Public folder replicas are not identical at all times. Servers within an organization communicate with each other to accomplish replication on a scheduled basis. As users add, edit, or delete items in a replica, other replicas contain different information until the next scheduled replication takes place.
Changes are replicated through messages. When a change occurs to a public folder replica, the information store sends the changes to all the information stores that contain replicas of this data. When scheduling replication, you should balance the frequency of replication with the message traffic it may create. You can schedule replication messages to be sent during off-hours to minimize message traffic, and you can limit the size of replication messages so that large messages don't cause delays.
Users can view the contents of all public folders that have replicas on servers in their site, provided they have permissions. They can view the contents of public folders in another site, but only if you have configured public folder affinity in that site. Public folder affinity allows users to access information in other sites without replicating the public folders to their own site. If a public folder replica is available in more than one site, the public folder affinity cost is used to determine the order for connecting to the other sites. The lowest cost connection is used first.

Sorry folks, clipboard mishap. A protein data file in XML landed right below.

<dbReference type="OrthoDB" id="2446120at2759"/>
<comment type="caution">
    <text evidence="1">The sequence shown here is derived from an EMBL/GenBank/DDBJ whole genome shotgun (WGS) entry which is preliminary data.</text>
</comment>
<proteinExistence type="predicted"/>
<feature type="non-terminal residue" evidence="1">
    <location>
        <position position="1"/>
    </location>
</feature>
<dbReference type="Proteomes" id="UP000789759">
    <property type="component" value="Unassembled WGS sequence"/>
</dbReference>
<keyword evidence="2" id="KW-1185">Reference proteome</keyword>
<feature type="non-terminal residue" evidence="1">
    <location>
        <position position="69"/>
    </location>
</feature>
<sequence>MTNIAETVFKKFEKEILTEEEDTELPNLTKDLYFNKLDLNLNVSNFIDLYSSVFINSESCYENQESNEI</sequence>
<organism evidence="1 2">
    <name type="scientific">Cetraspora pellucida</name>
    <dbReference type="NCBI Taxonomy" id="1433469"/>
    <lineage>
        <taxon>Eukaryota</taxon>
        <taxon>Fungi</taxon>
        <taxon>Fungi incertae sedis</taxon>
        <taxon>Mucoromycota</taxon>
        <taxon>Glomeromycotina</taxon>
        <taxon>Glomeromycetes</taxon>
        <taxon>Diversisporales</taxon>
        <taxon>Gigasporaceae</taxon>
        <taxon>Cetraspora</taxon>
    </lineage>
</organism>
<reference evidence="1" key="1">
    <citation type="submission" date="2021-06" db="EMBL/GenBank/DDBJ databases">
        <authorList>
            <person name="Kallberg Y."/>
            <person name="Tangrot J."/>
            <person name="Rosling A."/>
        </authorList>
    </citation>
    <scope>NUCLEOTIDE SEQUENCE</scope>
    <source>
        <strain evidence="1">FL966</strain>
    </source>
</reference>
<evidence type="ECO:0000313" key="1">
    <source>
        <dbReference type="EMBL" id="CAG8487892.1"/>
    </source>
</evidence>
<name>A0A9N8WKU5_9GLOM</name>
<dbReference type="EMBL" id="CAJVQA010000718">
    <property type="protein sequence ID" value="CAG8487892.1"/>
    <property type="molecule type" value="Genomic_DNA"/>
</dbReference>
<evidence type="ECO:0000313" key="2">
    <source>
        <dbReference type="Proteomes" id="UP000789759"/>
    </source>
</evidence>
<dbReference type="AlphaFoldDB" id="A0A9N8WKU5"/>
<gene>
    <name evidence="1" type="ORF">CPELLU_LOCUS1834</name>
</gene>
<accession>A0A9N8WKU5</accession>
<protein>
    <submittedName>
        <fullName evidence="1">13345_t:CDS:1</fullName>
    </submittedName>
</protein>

When a user tries to view the contents of a public folder, you can control:
Access You can control whether the user can view the contents of a public folder or a replica. For example, if you want users in site A to view a public folder in site B, add site B to the public folder affinity list for site A.
Cost If there are multiple sites with a replica of the same folder, you can consider cost and then order the connection attempts in the least expensive way.
When a user tries to open a public folder, the following process determines which replica of a public folder is accessed: